Discussion in 'Cooking & Water Purification' started by GoodPhotos, Mar 5, 2019.
I use the Hot Lips without any issue ,
I FOUND MINE
it was still hanging right where i left it about 15+ years ago 'longabout the time i quit the minimalistic camping period in my life
hung it on the firebox handle on my trailer mounted cooker
the handle is a bit rusty butt otherwise it's unscathed
and look what i found 2 of over the weekend at a garage/junk sale
they have measuring marks stamped in them
AND guess where they were made ;-)
guess i'll get a coupla Hot Lips for them and put them into service
I got my new (to me) Ti Evernew/REI cup in the mail this afternoon
I am a Happy Camper again!
(Now, my original will show up of course.) LOL
Had one 40 years ago that used to hang by the out side water faucet that we would drink out of. Don't think I ever tried to eat out of it.
The Rocky cups were touted as an improvement over the Sierra cups. You could buy a lid that mounted with a wire clip attached to the handle...operated like the lid on a beer stein.
I have a Coleman Peak 1 Sierra cup, no idea where I picked it up but I have had it a long time. The one I have is large enough to be useful as a bowl. I don't think I have ever tried to drink out of it other than soup broth.
The shape is ideal for scooping water out of a shallow stream, if you can find a stream you trust.
Lost my Rocky Cup years ago, nice to see one.
My Sierra Cup sits on the coffee table, gathering loose change... lt regales me with tales of the 1970's before it was forgotten and cast aside...sniff..
I'll side with the minority here in saying I love my sierra cup. Got mine maybe 30 years ago?
It just depends on how you use it. I see a lot of time here spent working on solo cook kits. In such a config, it's not the best fit. It's not really good as a cooking vessel and usually the most efficient solo kits let you use the same pieces to both cook and serve.
Then car camping, it doesn't really offer any advantage over the other piles of cookware and dinnerware one can easily haul along when cargo capacity isn't much of an issue.
But for backpacking in groups, it's excellent. In a group you will have group gear that's split up among its members (for carrying purposes) and individual gear, each person carrying their own set. So there will be a stove or two, pots and pans meant for cooking for the entire group as part of group gear. But those group meals, everybody doesn't eat out of the same pot. Part of each member's individual gear must include individual gear off of which to eat your portions of the group meals. But, said gear isn't needed for actual cooking, just eating.
Aside from utensils, typically you need a plate, a bowl, and a cup. You can carry all three. Or you can carry a sierra cup. Plate, bowl, cup, it can be used as any of them. And with it's hooked wire handle, you can hang it from the outside of your pack, keeping it handy and freeing up internal space.
So, as part of a group of backpackers trying to keep weight at a minimum and getting the most value from the kit you carry, doesn't it make sense to carry one lightweight piece over three more bulky items?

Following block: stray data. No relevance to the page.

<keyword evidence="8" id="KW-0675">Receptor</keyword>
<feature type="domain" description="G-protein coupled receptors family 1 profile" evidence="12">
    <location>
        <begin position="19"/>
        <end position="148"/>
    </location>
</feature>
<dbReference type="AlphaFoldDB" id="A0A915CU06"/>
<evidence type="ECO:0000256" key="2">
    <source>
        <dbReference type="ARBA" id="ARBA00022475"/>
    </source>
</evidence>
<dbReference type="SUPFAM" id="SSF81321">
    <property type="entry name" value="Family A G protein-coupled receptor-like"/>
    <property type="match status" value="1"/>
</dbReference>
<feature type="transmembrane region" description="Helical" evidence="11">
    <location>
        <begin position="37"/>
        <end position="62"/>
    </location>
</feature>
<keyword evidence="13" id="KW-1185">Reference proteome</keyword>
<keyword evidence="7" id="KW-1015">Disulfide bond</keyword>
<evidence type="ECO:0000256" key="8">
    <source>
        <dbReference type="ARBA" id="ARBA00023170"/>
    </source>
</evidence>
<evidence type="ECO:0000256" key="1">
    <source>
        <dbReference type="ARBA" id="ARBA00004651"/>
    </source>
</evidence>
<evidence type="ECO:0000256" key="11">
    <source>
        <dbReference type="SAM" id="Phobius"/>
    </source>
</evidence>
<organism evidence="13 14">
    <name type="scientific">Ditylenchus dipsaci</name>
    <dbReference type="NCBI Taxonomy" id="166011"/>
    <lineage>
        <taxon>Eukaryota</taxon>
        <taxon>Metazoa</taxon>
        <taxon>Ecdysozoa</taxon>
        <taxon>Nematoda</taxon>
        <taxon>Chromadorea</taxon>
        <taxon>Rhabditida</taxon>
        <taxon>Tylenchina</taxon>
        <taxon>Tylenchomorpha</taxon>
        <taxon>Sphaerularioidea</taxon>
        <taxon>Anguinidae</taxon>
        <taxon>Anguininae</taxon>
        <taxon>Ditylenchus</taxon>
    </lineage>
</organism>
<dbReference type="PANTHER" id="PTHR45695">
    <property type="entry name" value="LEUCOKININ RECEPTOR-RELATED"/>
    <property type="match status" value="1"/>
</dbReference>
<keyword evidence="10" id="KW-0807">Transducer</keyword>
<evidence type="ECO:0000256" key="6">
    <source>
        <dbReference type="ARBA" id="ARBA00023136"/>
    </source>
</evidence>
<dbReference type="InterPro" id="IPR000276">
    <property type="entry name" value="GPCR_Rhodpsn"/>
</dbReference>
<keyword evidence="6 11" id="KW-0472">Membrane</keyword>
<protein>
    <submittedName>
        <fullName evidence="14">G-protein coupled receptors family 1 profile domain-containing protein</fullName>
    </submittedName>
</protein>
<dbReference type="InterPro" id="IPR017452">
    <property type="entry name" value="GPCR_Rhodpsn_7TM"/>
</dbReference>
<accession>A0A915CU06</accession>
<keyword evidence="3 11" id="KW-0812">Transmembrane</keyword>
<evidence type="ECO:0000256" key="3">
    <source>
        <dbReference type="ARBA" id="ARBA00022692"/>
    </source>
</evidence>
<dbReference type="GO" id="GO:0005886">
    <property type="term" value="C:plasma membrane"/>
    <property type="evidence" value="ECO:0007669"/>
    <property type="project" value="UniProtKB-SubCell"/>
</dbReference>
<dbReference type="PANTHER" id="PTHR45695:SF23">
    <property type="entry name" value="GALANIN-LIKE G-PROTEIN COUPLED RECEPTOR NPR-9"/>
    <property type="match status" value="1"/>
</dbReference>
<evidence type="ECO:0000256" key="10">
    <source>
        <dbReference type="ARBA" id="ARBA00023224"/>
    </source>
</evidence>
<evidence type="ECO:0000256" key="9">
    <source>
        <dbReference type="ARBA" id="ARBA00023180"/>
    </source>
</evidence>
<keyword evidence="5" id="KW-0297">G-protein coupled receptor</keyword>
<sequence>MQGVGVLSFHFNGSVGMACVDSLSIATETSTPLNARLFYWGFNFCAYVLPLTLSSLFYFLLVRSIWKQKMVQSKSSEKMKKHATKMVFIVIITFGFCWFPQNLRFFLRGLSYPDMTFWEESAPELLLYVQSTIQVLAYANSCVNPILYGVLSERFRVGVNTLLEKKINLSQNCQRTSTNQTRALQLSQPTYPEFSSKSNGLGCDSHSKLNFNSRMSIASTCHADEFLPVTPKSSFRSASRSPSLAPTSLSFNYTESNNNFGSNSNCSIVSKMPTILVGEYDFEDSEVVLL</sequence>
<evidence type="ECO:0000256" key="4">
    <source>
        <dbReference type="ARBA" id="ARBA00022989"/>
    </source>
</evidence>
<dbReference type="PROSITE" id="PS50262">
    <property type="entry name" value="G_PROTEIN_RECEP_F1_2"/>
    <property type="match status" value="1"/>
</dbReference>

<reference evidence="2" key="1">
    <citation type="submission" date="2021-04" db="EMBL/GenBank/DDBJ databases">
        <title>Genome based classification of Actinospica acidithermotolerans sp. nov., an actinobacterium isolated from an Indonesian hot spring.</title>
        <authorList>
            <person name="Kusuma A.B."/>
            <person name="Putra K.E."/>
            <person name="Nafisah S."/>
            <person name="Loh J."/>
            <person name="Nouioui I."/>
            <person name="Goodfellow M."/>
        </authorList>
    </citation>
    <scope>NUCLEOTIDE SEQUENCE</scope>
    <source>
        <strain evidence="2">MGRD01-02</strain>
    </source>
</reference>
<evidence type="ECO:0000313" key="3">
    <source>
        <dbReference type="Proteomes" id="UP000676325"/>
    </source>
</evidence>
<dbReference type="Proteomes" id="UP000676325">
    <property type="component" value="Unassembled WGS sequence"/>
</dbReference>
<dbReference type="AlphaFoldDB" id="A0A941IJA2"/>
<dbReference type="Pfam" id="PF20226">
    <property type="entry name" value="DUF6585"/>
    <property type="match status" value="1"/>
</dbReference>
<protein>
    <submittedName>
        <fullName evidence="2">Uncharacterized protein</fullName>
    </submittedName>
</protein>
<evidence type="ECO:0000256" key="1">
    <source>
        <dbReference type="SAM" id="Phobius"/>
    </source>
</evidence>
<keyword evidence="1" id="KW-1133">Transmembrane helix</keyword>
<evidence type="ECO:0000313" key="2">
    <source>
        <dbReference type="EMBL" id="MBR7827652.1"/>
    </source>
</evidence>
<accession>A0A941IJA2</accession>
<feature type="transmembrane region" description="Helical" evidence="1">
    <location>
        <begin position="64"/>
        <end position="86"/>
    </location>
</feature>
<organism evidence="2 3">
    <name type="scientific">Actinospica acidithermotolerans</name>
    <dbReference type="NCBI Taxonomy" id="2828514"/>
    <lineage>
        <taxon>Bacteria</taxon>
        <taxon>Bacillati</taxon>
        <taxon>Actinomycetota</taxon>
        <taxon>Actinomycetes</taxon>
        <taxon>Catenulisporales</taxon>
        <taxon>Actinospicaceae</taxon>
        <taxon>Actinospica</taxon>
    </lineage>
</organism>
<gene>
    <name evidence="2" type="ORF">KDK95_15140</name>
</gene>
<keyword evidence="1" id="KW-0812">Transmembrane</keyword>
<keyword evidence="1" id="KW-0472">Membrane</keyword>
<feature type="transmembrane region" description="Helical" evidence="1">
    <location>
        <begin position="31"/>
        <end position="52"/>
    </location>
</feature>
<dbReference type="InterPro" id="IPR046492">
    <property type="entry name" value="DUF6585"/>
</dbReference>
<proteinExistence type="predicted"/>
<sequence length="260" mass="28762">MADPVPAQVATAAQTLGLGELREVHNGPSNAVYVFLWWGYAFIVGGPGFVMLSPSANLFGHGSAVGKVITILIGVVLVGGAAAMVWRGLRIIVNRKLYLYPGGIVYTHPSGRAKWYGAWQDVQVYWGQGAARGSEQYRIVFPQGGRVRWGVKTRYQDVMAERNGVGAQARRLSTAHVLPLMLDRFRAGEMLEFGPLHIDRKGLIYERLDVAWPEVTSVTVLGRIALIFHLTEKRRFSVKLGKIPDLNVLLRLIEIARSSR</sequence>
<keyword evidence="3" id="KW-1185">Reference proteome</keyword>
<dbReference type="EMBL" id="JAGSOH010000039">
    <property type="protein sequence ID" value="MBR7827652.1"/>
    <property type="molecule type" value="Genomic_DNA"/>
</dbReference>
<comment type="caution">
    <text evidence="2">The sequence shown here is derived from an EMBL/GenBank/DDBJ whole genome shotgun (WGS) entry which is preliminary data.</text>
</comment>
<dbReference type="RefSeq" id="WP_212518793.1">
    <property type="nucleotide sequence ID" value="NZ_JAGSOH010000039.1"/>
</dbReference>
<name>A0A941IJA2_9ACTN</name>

Get together a handful a friends, strap all your gear (including a sierra cup) on your backs, then go out on a trek for a few weeks. When it's over, after all that time of it being the sole vessel of your nourishment, I'll bet you'll have grown some affection for the thing. Speaking from firsthand experience. YMMV.
Oh, and coincidentally, two days ago I bought another one for my older daughter to use on our camping trip next week.
What? I can't believe everyone is hating on the humble sierra cup!
I just bought one and have been enjoying it because I wanted something more flexible than a standard mug, and that can be carried on my belt / person.
A sierra cup is basically a metal kuksa; a bowl, a plate, a fry-pan, and a cup all in one. You can boil water, make your oatmeal / soup / grits, make coffee/tea, or even fry up eggs or meat. What's not to love? Of course, it's not as good at being a mug as a mug, and it's not as good at being a fry pan as a fry pan, but its flexibility makes it really useful. Carry one with your mug, and have your oat meal and coffee together.
It's also great that it doesn't take up space inside your pack or haversack.
I do think the larger ones are better though. I got a smaller type and its capacity is a bit lacking. But, no big deal -- they come in all kinds of sizes.
All in all, I think it's a great thing to strap on your belt, especially for day hikes or scouting about. I'm thinking it would be good to always have with me along with a small canteen or waterbottle, a knife, a ferro rod, a and a military poncho.
it must be nice... or maybe scary to be reminded of the 70's ;-)
my dad had one just for drinking bourbon out of............i still have it bet ya cant guess what i use it for.
I'm gonna say, drinking bourbon out of...
The Rocky cup,... that's the larger one I also have.
And it arrived today. Turned out to be a jumbo, deeper / more capacity than my old one. That was unexpected.
Kuksat in plural if I am not mistaken.
The Sierra Cup was the cool backpacking drinking vessel back in the '80s and '90s according to my reckoning, but I had the Cascade Cup, steeper walled, measurement markings (up to 1 pt.), and a fold-away wire handle. Far superior. I still use mine almost 30 years on, now. Judging by my google searches, they were not super common.
Yup. I have the GSI as well. I really like it. I think of it more as a minimalist cook pot / bowl.
With the wide tapered sides, it will heat up water much quicker than a tall narrow pot, which is a big bonus for a day kit.